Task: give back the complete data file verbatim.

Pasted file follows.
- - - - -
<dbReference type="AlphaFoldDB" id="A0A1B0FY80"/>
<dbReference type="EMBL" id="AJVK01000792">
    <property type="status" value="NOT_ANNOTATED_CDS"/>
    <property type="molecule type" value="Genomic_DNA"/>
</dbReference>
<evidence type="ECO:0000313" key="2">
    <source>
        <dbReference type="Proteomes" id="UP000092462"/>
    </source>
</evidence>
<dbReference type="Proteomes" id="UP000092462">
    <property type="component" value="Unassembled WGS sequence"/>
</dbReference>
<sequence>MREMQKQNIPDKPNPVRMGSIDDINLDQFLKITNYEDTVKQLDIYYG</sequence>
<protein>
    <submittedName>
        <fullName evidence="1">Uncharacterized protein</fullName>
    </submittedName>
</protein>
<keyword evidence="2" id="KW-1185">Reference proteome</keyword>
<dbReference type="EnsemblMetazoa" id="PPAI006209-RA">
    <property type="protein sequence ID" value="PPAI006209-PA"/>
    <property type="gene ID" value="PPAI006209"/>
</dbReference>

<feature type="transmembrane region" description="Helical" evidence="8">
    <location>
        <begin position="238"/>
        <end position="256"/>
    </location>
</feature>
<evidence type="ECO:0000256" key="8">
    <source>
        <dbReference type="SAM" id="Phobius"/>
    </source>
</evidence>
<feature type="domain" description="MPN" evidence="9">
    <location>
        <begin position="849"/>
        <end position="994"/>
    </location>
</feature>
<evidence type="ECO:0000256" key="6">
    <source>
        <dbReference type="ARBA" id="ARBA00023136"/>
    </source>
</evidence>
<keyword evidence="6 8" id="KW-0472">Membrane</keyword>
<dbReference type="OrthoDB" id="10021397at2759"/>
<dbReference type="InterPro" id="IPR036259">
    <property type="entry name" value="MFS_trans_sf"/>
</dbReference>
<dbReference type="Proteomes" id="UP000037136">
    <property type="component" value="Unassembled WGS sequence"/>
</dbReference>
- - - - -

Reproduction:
<dbReference type="AlphaFoldDB" id="A0A1B0FY80"/>
<dbReference type="EMBL" id="AJVK01000792">
    <property type="status" value="NOT_ANNOTATED_CDS"/>
    <property type="molecule type" value="Genomic_DNA"/>
</dbReference>
<evidence type="ECO:0000313" key="2">
    <source>
        <dbReference type="Proteomes" id="UP000092462"/>
    </source>
</evidence>
<dbReference type="Proteomes" id="UP000092462">
    <property type="component" value="Unassembled WGS sequence"/>
</dbReference>
<sequence>MREMQKQNIPDKPNPVRMGSIDDINLDQFLKITNYEDTVKQLDIYYG</sequence>
<protein>
    <submittedName>
        <fullName evidence="1">Uncharacterized protein</fullName>
    </submittedName>
</protein>
<keyword evidence="2" id="KW-1185">Reference proteome</keyword>
<dbReference type="EnsemblMetazoa" id="PPAI006209-RA">
    <property type="protein sequence ID" value="PPAI006209-PA"/>
    <property type="gene ID" value="PPAI006209"/>
</dbReference>

<feature type="transmembrane region" description="Helical" evidence="8">
    <location>
        <begin position="238"/>
        <end position="256"/>
    </location>
</feature>
<evidence type="ECO:0000256" key="8">
    <source>
        <dbReference type="SAM" id="Phobius"/>
    </source>
</evidence>
<feature type="domain" description="MPN" evidence="9">
    <location>
        <begin position="849"/>
        <end position="994"/>
    </location>
</feature>
<evidence type="ECO:0000256" key="6">
    <source>
        <dbReference type="ARBA" id="ARBA00023136"/>
    </source>
</evidence>
<keyword evidence="6 8" id="KW-0472">Membrane</keyword>
<dbReference type="OrthoDB" id="10021397at2759"/>
<dbReference type="InterPro" id="IPR036259">
    <property type="entry name" value="MFS_trans_sf"/>
</dbReference>
<dbReference type="Proteomes" id="UP000037136">
    <property type="component" value="Unassembled WGS sequence"/>
</dbReference>